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The Health of California’s Economy Is Tied To Asia

October 8, 2008

Notable signs of hesitation among Asian investors were evident in Monday’s turbulent downturn in Japan, South Korea, Singapore and elsewhere. The run on the Bank of East Asia in Hong Kong in late September was the result of nervous depositors reacting to the crisis on Wall Street. The full effect on global investors of last week’s bailout package remains to be seen. Because the U.S. credit crunch impacts the global markets, Americans should keep their eyes on Asian markets as the health of our economy is tied to Asia in critical ways. And California is a prime example.

As the nation’s leading producer of agricultural, electronic, aerospace, and entertainment service products, California serves as a gateway for trade between the dynamic Asia-Pacific region and the United States.  Asian markets have and continue to represent significant commercial opportunities and growth for California exports.  According to the U.S. Department of Commerce, in 2007 California exported over $55 billion in goods to the Asia-Pacific region, accounting for 41 percent of all California exports and nearly 20 percent of all U.S. exports to Asia.  Of California’s top five international trading partners, three are in Asia ” Japan, China, and South Korea.  Not surprisingly, California’s trade with these nations is superseded only by Mexico and Canada.  Computer and electronic products account for 28 percent of total exports to Japan.  Exports to China have grown by more than 30 percent over the past four years, particularly in the areas of transportation equipment and metal manufacturing.  Valued at almost $2 billion, almonds is the state’s top agricultural export to India as well as second largest to Japan and China.

Last month in San Francisco, I listened to three of Asia’s most distinguished diplomats urge the next U.S. president to make Asia a priority. Their comments were made to a group of Bay Area CEOs and financial advisers, and reflected the recommendations put forth by 20 distinguished Asian and American diplomats and scholars in a report released earlier this month called “America’s Role in Asia: Asian and American Views.”  Together, they stated that the “health of the U.S. economy is now tied to Asia in fundamental ways that, if not grasped quickly by the incoming administration, could have unintended, adverse consequences.” An economic meltdown is in no one’s best interests. The United States and the countries of East and Southeast Asia represent 56 percent of global gross domestic product, 48 percent of global trade, and 40 percent of the world’s population.  When you include India as one of the world’s top emerging markets and investment area, California’s economic stake in Asia becomes even higher.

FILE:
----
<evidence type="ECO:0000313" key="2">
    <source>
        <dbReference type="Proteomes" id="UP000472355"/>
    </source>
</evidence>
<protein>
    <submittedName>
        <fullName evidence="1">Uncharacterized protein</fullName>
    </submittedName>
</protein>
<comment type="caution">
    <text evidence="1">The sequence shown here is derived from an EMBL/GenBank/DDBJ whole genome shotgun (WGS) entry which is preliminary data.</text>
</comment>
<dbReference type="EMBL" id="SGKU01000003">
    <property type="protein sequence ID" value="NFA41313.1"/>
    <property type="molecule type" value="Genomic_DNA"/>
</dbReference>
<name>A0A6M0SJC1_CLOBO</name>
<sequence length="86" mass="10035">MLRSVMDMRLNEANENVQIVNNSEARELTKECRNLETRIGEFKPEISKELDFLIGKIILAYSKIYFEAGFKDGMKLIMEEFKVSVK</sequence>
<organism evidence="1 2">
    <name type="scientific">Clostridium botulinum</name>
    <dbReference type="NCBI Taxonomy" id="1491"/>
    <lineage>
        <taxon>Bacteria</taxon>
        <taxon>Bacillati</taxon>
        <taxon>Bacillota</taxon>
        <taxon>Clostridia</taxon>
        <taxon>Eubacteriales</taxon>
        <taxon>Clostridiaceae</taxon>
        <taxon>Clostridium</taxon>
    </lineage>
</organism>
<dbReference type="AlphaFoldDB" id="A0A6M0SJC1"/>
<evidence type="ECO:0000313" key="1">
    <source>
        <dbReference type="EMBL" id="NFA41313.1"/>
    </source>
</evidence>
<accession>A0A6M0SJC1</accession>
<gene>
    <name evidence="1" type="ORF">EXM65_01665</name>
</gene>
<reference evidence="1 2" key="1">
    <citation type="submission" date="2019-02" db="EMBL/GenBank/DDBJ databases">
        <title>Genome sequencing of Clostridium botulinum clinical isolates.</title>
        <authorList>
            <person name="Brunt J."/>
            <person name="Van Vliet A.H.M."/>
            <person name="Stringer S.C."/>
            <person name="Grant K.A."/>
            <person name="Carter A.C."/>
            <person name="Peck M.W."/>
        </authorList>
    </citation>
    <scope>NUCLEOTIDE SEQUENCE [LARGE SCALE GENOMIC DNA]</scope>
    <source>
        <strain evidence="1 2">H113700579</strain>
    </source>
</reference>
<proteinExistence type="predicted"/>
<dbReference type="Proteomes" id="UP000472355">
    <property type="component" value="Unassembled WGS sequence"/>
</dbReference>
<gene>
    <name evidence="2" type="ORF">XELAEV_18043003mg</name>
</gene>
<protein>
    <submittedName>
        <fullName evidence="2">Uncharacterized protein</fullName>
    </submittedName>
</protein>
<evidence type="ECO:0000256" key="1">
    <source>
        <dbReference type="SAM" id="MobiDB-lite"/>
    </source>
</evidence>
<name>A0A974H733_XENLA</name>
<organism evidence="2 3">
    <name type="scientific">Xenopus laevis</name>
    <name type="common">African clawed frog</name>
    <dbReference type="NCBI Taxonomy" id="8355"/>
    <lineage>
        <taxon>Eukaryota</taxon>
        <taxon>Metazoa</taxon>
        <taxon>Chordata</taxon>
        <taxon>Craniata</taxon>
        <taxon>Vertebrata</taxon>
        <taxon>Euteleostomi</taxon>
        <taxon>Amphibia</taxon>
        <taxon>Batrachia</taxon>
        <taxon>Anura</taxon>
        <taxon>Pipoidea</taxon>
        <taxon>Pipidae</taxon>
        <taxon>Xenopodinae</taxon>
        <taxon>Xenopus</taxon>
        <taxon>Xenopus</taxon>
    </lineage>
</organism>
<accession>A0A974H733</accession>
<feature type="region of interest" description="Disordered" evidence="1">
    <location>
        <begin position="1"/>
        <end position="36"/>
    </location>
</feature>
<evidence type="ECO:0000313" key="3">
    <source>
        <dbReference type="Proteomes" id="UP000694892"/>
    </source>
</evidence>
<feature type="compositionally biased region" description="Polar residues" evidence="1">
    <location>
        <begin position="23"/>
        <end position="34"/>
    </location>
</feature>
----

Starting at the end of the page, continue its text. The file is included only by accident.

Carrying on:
As our global markets become more strongly linked and intertwined, California voters have a vested interest in seeing that the next U.S. administration put trade with Asia at the top of the agenda.  Congress should give the 44th president fast-track trade negotiating authority, successfully conclude the Doha Development Round under the World Trade Organization, and pursue other trade initiatives through the Asia-Pacific Economic Cooperation (APEC) forum. Liberalizing goods and services under the WTO and APEC would enable California to better penetrate Asian markets, as exports can help the state create jobs at a time when California is experiencing growing unemployment and economic difficulty.

It is also in California’s interest to see Congress ratify a free trade agreement (FTA) with the state’s 5th largest trading partner, South Korea.   The U.S. Congress has never failed to ratify a bilateral trade pact, but, given the U.S.’s economic uncertainty, it remains unclear if the U.S.-Korea FTA will be ratified.  According to the report, “failure to implement the U.S. ” Korea FTA would send a terrible blow to U.S. ” Korean relations, U.S. standing in Asia, and the U.S. role in global trade policy.”  It is estimated that the signing of a U.S. ” Korea FTA will provide an additional $12 billion in U.S. exports to that country.  During challenging economic times, U.S. exports to the world are what is keeping the U.S. economy going ” and California is the fulcrum of that effort.

Asia wants to see the next U.S. president uphold America”s commitment to globalization, free trade, and international rules.  Though there are sections of the American public that are opposed to and feel threatened by globalization, an American drift toward protectionism will only serve to stunt economic growth in the Asia-Pacific, hence negatively impacting California.  It is in California’s best interest for U.S. policy to emphasize trade liberalization and promotion.

John Brandon is The Asia Foundation’s Director for International Relations Programs. He can be reached at

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